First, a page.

The Women of Nova Scotia’s Wine Industry: Gina Haverstock

This year, our friends at Devour! The Food Film Festival will be celebrating women in gastronomy! We are proud to be a partner again in this amazing celebration of food, wine and Nova Scotia. Futhermore, our in-store tasting later this week (Friday, October 28, 2016- buy tickets here) is dedicated to wines made by women and enjoyed by all.

In anticipation of these fantastic celebrations of women in food and wine, we have assembled some profiles of some wonderful women in the Nova Scotia Wine Industry. Find our first profile of Rachel Lightfoot here. Here’s the next in our series, stay tuned for more!


ginaI can’t write about Nova Scotia’s wine without mentioning Gina Haverstock of Gaspereau Vineyards. She has played an essential role in putting Nova Scotia’s vinifera on the map.  

Gina’s interest in wine stems from her days working in a retail position at Jost Vineyards back in the early 2000’s. After becoming a certified sommelier, she “made the big leap” and enrolled at Brock University to study Oenology. Gina already held a science degree and once considered going to medical school prior to pursuing her wine studies. “Wine, I learned, was so diverse and everyone had their own way of producing it, it simply intrigued me and I wanted to learn more,” she says.

Gina then gained experience by working in the Rheingau region of Germany for a full year, including two harvests. She went on to work a harvest in Burgundy, a summer in the Wachau region of Austria, and another harvest in Hawkes Bay, New Zealand before finally returning home to Nova Scotia to take on the winemaking position at Gaspereau Vineyards.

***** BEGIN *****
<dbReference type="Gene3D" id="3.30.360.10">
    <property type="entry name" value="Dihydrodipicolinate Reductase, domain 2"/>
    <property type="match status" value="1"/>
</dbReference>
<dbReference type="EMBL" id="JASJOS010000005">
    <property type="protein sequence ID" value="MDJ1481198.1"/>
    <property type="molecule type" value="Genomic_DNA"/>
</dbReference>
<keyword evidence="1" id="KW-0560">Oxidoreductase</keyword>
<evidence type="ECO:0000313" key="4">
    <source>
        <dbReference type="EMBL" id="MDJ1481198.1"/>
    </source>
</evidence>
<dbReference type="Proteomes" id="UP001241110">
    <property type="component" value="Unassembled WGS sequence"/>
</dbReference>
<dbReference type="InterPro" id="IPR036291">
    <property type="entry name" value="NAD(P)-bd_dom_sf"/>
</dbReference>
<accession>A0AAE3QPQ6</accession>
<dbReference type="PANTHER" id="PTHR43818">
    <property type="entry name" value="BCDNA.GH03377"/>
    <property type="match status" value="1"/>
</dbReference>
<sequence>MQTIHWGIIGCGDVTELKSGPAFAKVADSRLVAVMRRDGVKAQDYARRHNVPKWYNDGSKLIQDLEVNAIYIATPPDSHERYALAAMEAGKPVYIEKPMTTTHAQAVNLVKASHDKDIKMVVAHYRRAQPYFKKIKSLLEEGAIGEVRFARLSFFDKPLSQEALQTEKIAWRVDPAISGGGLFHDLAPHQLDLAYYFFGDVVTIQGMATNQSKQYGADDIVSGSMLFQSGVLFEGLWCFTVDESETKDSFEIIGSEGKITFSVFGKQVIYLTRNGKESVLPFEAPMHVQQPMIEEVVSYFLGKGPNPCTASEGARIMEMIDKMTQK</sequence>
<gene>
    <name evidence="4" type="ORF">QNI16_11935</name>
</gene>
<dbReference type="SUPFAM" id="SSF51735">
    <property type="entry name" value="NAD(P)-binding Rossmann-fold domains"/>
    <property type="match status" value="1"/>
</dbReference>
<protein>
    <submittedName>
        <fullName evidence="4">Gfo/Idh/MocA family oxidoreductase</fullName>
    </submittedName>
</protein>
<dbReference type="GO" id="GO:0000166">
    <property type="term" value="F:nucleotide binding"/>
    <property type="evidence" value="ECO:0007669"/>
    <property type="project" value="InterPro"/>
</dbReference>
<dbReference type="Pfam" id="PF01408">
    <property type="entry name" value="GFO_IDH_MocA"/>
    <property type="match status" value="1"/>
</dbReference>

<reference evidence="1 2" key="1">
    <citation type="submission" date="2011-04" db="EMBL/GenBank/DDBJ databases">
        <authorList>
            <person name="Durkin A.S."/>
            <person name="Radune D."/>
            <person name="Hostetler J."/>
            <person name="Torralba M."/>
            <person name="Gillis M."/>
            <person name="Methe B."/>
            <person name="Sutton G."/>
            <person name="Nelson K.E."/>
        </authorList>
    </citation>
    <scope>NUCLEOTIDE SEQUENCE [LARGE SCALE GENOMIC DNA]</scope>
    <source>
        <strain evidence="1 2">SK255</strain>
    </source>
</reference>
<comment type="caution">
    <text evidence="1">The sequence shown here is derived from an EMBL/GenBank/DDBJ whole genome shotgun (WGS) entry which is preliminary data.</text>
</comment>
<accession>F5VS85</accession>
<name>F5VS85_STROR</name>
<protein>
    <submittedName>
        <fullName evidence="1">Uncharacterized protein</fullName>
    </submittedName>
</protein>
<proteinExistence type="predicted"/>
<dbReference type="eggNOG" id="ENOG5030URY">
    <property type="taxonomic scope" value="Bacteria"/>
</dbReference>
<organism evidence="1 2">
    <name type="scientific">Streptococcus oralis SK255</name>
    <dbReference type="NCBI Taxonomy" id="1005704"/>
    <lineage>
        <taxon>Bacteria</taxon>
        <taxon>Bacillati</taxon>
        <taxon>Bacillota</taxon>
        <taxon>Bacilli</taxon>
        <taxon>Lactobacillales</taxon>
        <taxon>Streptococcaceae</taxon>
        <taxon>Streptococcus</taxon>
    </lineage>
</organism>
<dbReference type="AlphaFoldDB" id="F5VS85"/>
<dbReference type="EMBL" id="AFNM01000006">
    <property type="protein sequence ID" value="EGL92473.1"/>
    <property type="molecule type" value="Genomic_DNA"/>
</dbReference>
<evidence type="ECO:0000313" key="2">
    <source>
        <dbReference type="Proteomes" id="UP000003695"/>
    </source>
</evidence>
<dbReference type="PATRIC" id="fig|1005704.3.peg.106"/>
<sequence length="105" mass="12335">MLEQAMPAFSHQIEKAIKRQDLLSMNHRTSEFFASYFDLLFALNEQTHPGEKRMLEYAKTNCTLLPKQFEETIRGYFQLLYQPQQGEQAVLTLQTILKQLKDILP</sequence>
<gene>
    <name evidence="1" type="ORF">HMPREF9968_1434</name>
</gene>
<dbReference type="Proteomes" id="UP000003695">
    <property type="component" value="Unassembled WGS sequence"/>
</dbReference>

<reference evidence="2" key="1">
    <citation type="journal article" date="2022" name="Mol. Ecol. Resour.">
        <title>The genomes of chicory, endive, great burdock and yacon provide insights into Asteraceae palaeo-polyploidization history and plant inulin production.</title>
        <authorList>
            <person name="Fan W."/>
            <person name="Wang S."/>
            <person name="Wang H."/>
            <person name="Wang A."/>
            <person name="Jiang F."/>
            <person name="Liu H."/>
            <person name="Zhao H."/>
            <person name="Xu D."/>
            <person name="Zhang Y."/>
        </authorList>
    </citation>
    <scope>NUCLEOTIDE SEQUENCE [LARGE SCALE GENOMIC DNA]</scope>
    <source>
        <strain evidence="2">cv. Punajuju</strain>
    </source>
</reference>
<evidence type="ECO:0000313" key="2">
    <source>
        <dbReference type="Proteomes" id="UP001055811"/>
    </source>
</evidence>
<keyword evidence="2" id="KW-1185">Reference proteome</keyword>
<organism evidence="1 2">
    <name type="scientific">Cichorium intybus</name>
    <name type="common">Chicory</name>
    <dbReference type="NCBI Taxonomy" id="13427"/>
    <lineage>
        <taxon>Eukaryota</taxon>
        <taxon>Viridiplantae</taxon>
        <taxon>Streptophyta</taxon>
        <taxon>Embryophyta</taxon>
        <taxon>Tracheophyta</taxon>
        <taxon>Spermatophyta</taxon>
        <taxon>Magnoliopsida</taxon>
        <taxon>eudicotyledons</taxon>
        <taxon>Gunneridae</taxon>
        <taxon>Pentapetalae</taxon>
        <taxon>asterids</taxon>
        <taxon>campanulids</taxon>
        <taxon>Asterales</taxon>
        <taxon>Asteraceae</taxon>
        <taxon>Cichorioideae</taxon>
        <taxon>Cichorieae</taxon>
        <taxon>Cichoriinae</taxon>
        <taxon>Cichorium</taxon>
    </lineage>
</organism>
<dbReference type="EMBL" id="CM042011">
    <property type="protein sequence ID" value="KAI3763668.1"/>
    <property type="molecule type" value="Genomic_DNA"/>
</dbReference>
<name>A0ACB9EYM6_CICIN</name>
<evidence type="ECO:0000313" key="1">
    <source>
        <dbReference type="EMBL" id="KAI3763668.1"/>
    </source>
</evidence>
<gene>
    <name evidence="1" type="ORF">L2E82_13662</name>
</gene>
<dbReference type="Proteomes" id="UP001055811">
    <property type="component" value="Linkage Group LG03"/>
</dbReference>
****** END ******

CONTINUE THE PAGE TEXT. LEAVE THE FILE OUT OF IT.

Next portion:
Something you need to know about Gina: she has a soft spot for German Rieslings and wines made in cool climate regions with good minerality and bright acidity. In many ways, she is very much the “mother” of Riesling grown here in Nova Scotia. Early after her return to this province, she knew that in the right conditions, and with proper care, Nova Scotia could grow her beloved Riesling grape.  

When I asked Gina about the challenges of making wine here, she doesn’t complain about the obvious weather challenges, instead her response is indicative of her practical and easy-going nature: she sometimes finds it hard to to source winemaking equipment from long distances.

Not only is Gina a talented winemaker, she is also a mother to two young children, and just opened a cider business with her husband.  As a mother to young children myself, I am always in awe of mothers who have so much on their plate and thrive. When I asked her how she manages family and career, she quotes my own mother’s favourite saying: “It takes a village to raise a family!”

It seems, to succeed in business, life and winemaking everyone needs a strong vision for the future and the support of others along the way.